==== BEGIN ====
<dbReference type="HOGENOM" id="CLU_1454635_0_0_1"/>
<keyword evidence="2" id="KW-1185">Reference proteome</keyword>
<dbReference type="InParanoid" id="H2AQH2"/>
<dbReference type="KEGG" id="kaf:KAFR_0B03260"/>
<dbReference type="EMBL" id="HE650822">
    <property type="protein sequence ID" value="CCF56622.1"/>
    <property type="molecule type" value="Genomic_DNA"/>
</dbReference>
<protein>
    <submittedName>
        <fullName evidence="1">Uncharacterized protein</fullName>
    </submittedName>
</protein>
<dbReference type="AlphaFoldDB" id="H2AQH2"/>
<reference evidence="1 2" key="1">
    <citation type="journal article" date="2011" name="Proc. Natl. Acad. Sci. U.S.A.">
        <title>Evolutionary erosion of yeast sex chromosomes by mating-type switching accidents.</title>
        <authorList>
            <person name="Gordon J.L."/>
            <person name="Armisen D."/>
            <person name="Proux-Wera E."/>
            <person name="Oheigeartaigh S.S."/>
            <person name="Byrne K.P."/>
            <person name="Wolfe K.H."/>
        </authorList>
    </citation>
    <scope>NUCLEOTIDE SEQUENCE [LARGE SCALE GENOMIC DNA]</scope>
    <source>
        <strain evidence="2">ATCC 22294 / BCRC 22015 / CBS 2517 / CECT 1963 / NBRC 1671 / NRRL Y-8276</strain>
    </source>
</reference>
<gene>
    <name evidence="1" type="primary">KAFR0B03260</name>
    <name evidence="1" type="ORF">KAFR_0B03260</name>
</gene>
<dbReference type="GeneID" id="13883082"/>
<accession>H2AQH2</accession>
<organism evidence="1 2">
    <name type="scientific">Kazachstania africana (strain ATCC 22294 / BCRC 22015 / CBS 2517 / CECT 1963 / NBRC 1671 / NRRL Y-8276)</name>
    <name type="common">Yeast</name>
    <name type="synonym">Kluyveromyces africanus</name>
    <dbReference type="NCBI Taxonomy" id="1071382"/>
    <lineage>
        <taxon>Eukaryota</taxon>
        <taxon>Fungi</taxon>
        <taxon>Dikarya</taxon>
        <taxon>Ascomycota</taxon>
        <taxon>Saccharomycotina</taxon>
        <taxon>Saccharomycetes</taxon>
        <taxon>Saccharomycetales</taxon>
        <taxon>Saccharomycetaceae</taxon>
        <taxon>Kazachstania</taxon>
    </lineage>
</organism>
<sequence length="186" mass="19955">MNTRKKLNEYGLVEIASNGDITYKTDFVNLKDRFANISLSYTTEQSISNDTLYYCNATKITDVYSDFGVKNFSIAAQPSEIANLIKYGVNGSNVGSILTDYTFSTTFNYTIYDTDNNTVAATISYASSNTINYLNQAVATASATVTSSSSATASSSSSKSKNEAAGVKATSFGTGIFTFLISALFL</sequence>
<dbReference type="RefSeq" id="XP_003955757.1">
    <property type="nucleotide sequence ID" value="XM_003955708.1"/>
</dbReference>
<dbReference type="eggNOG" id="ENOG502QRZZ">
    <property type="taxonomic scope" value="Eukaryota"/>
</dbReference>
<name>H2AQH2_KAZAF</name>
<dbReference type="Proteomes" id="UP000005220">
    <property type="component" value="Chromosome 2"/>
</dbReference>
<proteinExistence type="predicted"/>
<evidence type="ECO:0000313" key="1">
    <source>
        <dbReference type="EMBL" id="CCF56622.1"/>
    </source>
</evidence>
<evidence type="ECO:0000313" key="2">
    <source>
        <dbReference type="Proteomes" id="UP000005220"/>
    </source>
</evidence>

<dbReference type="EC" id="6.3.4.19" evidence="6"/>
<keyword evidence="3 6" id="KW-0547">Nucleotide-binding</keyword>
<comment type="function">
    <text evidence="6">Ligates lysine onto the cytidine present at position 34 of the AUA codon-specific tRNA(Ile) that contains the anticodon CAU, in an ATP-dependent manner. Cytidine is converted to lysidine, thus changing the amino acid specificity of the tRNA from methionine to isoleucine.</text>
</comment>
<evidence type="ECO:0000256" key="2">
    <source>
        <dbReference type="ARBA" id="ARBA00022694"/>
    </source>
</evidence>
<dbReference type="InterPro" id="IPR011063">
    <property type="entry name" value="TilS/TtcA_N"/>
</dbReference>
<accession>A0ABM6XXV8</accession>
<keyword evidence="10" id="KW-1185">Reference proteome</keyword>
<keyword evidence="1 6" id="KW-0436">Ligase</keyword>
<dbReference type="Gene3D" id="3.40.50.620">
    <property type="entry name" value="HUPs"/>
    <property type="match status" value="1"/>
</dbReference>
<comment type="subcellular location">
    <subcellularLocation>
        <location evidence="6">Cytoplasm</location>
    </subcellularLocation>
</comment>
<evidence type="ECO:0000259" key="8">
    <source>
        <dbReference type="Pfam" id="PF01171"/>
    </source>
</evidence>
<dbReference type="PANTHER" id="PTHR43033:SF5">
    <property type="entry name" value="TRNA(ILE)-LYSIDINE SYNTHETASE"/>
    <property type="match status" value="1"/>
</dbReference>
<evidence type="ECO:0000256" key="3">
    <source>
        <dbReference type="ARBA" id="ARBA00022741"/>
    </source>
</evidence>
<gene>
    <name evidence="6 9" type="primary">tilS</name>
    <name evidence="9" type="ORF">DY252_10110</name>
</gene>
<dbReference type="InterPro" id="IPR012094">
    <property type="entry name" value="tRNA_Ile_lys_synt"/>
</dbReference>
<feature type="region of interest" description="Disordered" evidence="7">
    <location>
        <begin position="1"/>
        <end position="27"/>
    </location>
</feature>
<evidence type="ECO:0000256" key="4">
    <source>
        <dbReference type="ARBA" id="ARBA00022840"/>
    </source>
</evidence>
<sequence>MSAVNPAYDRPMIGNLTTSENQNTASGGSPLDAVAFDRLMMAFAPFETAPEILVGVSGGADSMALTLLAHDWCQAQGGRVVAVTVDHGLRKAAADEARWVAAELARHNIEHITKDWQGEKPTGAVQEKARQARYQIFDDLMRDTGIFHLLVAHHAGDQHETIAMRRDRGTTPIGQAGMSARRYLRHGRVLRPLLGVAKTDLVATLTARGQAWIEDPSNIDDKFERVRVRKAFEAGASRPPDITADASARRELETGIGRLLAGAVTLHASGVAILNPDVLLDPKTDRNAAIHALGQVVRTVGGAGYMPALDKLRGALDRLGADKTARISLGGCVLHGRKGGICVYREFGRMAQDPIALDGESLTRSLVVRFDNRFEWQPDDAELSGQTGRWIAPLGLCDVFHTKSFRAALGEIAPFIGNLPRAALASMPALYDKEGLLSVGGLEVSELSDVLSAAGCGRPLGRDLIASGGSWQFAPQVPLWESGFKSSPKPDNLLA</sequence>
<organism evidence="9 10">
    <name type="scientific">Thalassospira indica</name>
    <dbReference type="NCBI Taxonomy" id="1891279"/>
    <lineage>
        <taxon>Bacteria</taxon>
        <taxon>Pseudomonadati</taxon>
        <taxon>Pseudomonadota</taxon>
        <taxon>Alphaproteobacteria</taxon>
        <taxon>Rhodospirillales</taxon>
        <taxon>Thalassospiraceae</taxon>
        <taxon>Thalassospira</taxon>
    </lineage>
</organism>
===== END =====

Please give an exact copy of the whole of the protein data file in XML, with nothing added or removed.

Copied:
<dbReference type="HOGENOM" id="CLU_1454635_0_0_1"/>
<keyword evidence="2" id="KW-1185">Reference proteome</keyword>
<dbReference type="InParanoid" id="H2AQH2"/>
<dbReference type="KEGG" id="kaf:KAFR_0B03260"/>
<dbReference type="EMBL" id="HE650822">
    <property type="protein sequence ID" value="CCF56622.1"/>
    <property type="molecule type" value="Genomic_DNA"/>
</dbReference>
<protein>
    <submittedName>
        <fullName evidence="1">Uncharacterized protein</fullName>
    </submittedName>
</protein>
<dbReference type="AlphaFoldDB" id="H2AQH2"/>
<reference evidence="1 2" key="1">
    <citation type="journal article" date="2011" name="Proc. Natl. Acad. Sci. U.S.A.">
        <title>Evolutionary erosion of yeast sex chromosomes by mating-type switching accidents.</title>
        <authorList>
            <person name="Gordon J.L."/>
            <person name="Armisen D."/>
            <person name="Proux-Wera E."/>
            <person name="Oheigeartaigh S.S."/>
            <person name="Byrne K.P."/>
            <person name="Wolfe K.H."/>
        </authorList>
    </citation>
    <scope>NUCLEOTIDE SEQUENCE [LARGE SCALE GENOMIC DNA]</scope>
    <source>
        <strain evidence="2">ATCC 22294 / BCRC 22015 / CBS 2517 / CECT 1963 / NBRC 1671 / NRRL Y-8276</strain>
    </source>
</reference>
<gene>
    <name evidence="1" type="primary">KAFR0B03260</name>
    <name evidence="1" type="ORF">KAFR_0B03260</name>
</gene>
<dbReference type="GeneID" id="13883082"/>
<accession>H2AQH2</accession>
<organism evidence="1 2">
    <name type="scientific">Kazachstania africana (strain ATCC 22294 / BCRC 22015 / CBS 2517 / CECT 1963 / NBRC 1671 / NRRL Y-8276)</name>
    <name type="common">Yeast</name>
    <name type="synonym">Kluyveromyces africanus</name>
    <dbReference type="NCBI Taxonomy" id="1071382"/>
    <lineage>
        <taxon>Eukaryota</taxon>
        <taxon>Fungi</taxon>
        <taxon>Dikarya</taxon>
        <taxon>Ascomycota</taxon>
        <taxon>Saccharomycotina</taxon>
        <taxon>Saccharomycetes</taxon>
        <taxon>Saccharomycetales</taxon>
        <taxon>Saccharomycetaceae</taxon>
        <taxon>Kazachstania</taxon>
    </lineage>
</organism>
<sequence length="186" mass="19955">MNTRKKLNEYGLVEIASNGDITYKTDFVNLKDRFANISLSYTTEQSISNDTLYYCNATKITDVYSDFGVKNFSIAAQPSEIANLIKYGVNGSNVGSILTDYTFSTTFNYTIYDTDNNTVAATISYASSNTINYLNQAVATASATVTSSSSATASSSSSKSKNEAAGVKATSFGTGIFTFLISALFL</sequence>
<dbReference type="RefSeq" id="XP_003955757.1">
    <property type="nucleotide sequence ID" value="XM_003955708.1"/>
</dbReference>
<dbReference type="eggNOG" id="ENOG502QRZZ">
    <property type="taxonomic scope" value="Eukaryota"/>
</dbReference>
<name>H2AQH2_KAZAF</name>
<dbReference type="Proteomes" id="UP000005220">
    <property type="component" value="Chromosome 2"/>
</dbReference>
<proteinExistence type="predicted"/>
<evidence type="ECO:0000313" key="1">
    <source>
        <dbReference type="EMBL" id="CCF56622.1"/>
    </source>
</evidence>
<evidence type="ECO:0000313" key="2">
    <source>
        <dbReference type="Proteomes" id="UP000005220"/>
    </source>
</evidence>

<dbReference type="EC" id="6.3.4.19" evidence="6"/>
<keyword evidence="3 6" id="KW-0547">Nucleotide-binding</keyword>
<comment type="function">
    <text evidence="6">Ligates lysine onto the cytidine present at position 34 of the AUA codon-specific tRNA(Ile) that contains the anticodon CAU, in an ATP-dependent manner. Cytidine is converted to lysidine, thus changing the amino acid specificity of the tRNA from methionine to isoleucine.</text>
</comment>
<evidence type="ECO:0000256" key="2">
    <source>
        <dbReference type="ARBA" id="ARBA00022694"/>
    </source>
</evidence>
<dbReference type="InterPro" id="IPR011063">
    <property type="entry name" value="TilS/TtcA_N"/>
</dbReference>
<accession>A0ABM6XXV8</accession>
<keyword evidence="10" id="KW-1185">Reference proteome</keyword>
<keyword evidence="1 6" id="KW-0436">Ligase</keyword>
<dbReference type="Gene3D" id="3.40.50.620">
    <property type="entry name" value="HUPs"/>
    <property type="match status" value="1"/>
</dbReference>
<comment type="subcellular location">
    <subcellularLocation>
        <location evidence="6">Cytoplasm</location>
    </subcellularLocation>
</comment>
<evidence type="ECO:0000259" key="8">
    <source>
        <dbReference type="Pfam" id="PF01171"/>
    </source>
</evidence>
<dbReference type="PANTHER" id="PTHR43033:SF5">
    <property type="entry name" value="TRNA(ILE)-LYSIDINE SYNTHETASE"/>
    <property type="match status" value="1"/>
</dbReference>
<evidence type="ECO:0000256" key="3">
    <source>
        <dbReference type="ARBA" id="ARBA00022741"/>
    </source>
</evidence>
<gene>
    <name evidence="6 9" type="primary">tilS</name>
    <name evidence="9" type="ORF">DY252_10110</name>
</gene>
<dbReference type="InterPro" id="IPR012094">
    <property type="entry name" value="tRNA_Ile_lys_synt"/>
</dbReference>
<feature type="region of interest" description="Disordered" evidence="7">
    <location>
        <begin position="1"/>
        <end position="27"/>
    </location>
</feature>
<evidence type="ECO:0000256" key="4">
    <source>
        <dbReference type="ARBA" id="ARBA00022840"/>
    </source>
</evidence>
<sequence>MSAVNPAYDRPMIGNLTTSENQNTASGGSPLDAVAFDRLMMAFAPFETAPEILVGVSGGADSMALTLLAHDWCQAQGGRVVAVTVDHGLRKAAADEARWVAAELARHNIEHITKDWQGEKPTGAVQEKARQARYQIFDDLMRDTGIFHLLVAHHAGDQHETIAMRRDRGTTPIGQAGMSARRYLRHGRVLRPLLGVAKTDLVATLTARGQAWIEDPSNIDDKFERVRVRKAFEAGASRPPDITADASARRELETGIGRLLAGAVTLHASGVAILNPDVLLDPKTDRNAAIHALGQVVRTVGGAGYMPALDKLRGALDRLGADKTARISLGGCVLHGRKGGICVYREFGRMAQDPIALDGESLTRSLVVRFDNRFEWQPDDAELSGQTGRWIAPLGLCDVFHTKSFRAALGEIAPFIGNLPRAALASMPALYDKEGLLSVGGLEVSELSDVLSAAGCGRPLGRDLIASGGSWQFAPQVPLWESGFKSSPKPDNLLA</sequence>
<organism evidence="9 10">
    <name type="scientific">Thalassospira indica</name>
    <dbReference type="NCBI Taxonomy" id="1891279"/>
    <lineage>
        <taxon>Bacteria</taxon>
        <taxon>Pseudomonadati</taxon>
        <taxon>Pseudomonadota</taxon>
        <taxon>Alphaproteobacteria</taxon>
        <taxon>Rhodospirillales</taxon>
        <taxon>Thalassospiraceae</taxon>
        <taxon>Thalassospira</taxon>
    </lineage>
</organism>